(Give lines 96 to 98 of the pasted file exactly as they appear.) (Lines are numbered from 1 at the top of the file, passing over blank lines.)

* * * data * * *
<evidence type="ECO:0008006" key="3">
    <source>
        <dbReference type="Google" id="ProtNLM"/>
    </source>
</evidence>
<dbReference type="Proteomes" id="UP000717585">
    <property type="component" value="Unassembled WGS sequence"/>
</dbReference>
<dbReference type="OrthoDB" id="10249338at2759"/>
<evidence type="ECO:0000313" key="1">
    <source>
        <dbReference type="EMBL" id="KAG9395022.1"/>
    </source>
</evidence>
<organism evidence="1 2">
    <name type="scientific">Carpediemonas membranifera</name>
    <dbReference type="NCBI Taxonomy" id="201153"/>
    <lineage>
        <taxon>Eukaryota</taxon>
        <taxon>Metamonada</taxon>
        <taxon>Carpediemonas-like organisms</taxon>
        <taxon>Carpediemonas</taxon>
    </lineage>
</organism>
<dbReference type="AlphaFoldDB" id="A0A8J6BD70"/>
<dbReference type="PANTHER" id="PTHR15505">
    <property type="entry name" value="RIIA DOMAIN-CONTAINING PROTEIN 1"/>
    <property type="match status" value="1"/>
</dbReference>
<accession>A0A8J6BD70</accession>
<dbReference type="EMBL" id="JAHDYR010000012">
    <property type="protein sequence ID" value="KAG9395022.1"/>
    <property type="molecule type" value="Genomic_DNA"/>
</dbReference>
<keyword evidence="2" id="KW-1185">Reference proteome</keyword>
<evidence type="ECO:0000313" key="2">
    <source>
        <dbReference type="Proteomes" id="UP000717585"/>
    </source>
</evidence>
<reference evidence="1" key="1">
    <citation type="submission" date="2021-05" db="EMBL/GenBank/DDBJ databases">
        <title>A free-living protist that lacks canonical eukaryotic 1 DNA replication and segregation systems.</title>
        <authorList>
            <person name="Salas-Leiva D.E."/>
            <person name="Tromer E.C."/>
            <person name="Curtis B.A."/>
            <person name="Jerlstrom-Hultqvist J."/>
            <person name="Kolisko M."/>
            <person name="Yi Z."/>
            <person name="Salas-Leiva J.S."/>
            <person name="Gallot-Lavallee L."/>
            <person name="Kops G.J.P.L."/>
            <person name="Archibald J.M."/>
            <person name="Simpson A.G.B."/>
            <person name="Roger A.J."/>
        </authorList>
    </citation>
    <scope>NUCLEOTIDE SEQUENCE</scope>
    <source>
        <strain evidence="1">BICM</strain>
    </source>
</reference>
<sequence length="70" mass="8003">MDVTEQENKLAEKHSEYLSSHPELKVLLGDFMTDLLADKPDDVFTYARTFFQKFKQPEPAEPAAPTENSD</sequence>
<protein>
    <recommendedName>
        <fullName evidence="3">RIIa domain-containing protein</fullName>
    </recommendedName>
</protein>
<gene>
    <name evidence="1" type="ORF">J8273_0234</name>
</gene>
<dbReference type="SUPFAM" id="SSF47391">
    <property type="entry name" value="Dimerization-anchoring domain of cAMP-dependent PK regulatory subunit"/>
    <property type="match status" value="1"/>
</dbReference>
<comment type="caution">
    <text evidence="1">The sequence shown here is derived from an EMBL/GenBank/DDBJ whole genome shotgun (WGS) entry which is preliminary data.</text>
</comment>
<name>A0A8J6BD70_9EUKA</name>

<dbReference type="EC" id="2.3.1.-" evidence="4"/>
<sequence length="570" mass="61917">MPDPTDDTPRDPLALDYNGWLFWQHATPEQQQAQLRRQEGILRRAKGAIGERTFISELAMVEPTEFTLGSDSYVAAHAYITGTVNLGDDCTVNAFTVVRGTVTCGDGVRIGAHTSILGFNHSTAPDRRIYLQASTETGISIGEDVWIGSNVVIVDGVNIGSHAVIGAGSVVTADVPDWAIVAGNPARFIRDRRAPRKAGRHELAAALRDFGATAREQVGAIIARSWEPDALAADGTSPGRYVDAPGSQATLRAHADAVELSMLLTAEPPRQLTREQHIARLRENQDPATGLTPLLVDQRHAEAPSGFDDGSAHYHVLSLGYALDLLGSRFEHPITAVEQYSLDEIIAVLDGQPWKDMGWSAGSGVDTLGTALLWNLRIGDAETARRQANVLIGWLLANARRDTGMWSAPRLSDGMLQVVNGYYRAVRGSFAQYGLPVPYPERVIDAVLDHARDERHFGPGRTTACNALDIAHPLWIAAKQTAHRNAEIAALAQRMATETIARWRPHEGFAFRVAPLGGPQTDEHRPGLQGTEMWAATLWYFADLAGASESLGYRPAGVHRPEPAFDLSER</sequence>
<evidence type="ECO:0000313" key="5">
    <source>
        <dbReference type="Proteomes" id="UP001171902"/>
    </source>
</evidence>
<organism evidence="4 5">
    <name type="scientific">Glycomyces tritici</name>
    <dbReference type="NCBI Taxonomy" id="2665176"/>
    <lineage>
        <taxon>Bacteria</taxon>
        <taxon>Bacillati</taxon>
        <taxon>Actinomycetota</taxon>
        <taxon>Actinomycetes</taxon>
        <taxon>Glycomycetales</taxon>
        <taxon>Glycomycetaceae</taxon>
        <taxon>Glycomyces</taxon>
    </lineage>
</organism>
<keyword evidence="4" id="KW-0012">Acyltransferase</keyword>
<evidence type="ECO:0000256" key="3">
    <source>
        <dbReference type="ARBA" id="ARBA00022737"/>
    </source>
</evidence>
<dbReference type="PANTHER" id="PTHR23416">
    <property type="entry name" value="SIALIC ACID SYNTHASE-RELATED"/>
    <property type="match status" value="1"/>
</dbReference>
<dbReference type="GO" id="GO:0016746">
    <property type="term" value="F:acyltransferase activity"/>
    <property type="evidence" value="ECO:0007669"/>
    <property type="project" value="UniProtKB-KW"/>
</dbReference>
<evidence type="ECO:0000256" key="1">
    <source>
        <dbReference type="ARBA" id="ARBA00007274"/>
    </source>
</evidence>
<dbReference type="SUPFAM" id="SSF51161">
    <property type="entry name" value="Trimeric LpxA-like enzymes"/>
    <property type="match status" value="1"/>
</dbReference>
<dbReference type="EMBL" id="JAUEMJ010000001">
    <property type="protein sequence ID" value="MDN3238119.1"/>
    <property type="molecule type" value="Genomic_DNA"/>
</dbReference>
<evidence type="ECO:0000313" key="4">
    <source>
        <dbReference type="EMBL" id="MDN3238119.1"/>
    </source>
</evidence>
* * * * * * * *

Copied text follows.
        <taxon>Glycomycetales</taxon>
        <taxon>Glycomycetaceae</taxon>
        <taxon>Glycomyces</taxon>